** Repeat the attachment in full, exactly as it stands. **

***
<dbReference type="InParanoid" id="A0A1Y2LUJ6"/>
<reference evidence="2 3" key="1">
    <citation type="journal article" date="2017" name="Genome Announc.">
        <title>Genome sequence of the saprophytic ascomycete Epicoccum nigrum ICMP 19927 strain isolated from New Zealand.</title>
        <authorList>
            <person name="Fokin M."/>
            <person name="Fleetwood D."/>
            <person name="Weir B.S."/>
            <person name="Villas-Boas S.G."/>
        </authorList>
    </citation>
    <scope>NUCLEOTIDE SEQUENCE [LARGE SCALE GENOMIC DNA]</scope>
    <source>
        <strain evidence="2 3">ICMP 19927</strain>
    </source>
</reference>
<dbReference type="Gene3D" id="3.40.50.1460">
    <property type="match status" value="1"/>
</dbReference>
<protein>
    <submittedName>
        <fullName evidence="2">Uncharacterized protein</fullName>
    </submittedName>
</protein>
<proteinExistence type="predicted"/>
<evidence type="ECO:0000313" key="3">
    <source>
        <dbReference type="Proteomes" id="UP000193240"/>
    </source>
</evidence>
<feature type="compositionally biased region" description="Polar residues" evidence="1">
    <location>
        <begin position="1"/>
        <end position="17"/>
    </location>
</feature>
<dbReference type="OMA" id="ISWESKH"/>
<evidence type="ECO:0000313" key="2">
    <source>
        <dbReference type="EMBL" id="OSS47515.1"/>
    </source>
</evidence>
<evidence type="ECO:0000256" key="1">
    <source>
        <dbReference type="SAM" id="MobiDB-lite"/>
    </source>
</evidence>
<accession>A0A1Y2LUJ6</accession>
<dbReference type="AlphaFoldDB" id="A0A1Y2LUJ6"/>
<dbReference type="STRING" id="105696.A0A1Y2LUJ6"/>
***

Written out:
<dbReference type="InParanoid" id="A0A1Y2LUJ6"/>
<reference evidence="2 3" key="1">
    <citation type="journal article" date="2017" name="Genome Announc.">
        <title>Genome sequence of the saprophytic ascomycete Epicoccum nigrum ICMP 19927 strain isolated from New Zealand.</title>
        <authorList>
            <person name="Fokin M."/>
            <person name="Fleetwood D."/>
            <person name="Weir B.S."/>
            <person name="Villas-Boas S.G."/>
        </authorList>
    </citation>
    <scope>NUCLEOTIDE SEQUENCE [LARGE SCALE GENOMIC DNA]</scope>
    <source>
        <strain evidence="2 3">ICMP 19927</strain>
    </source>
</reference>
<dbReference type="Gene3D" id="3.40.50.1460">
    <property type="match status" value="1"/>
</dbReference>
<protein>
    <submittedName>
        <fullName evidence="2">Uncharacterized protein</fullName>
    </submittedName>
</protein>
<proteinExistence type="predicted"/>
<evidence type="ECO:0000313" key="3">
    <source>
        <dbReference type="Proteomes" id="UP000193240"/>
    </source>
</evidence>
<feature type="compositionally biased region" description="Polar residues" evidence="1">
    <location>
        <begin position="1"/>
        <end position="17"/>
    </location>
</feature>
<dbReference type="OMA" id="ISWESKH"/>
<evidence type="ECO:0000313" key="2">
    <source>
        <dbReference type="EMBL" id="OSS47515.1"/>
    </source>
</evidence>
<evidence type="ECO:0000256" key="1">
    <source>
        <dbReference type="SAM" id="MobiDB-lite"/>
    </source>
</evidence>
<accession>A0A1Y2LUJ6</accession>
<dbReference type="AlphaFoldDB" id="A0A1Y2LUJ6"/>
<dbReference type="STRING" id="105696.A0A1Y2LUJ6"/>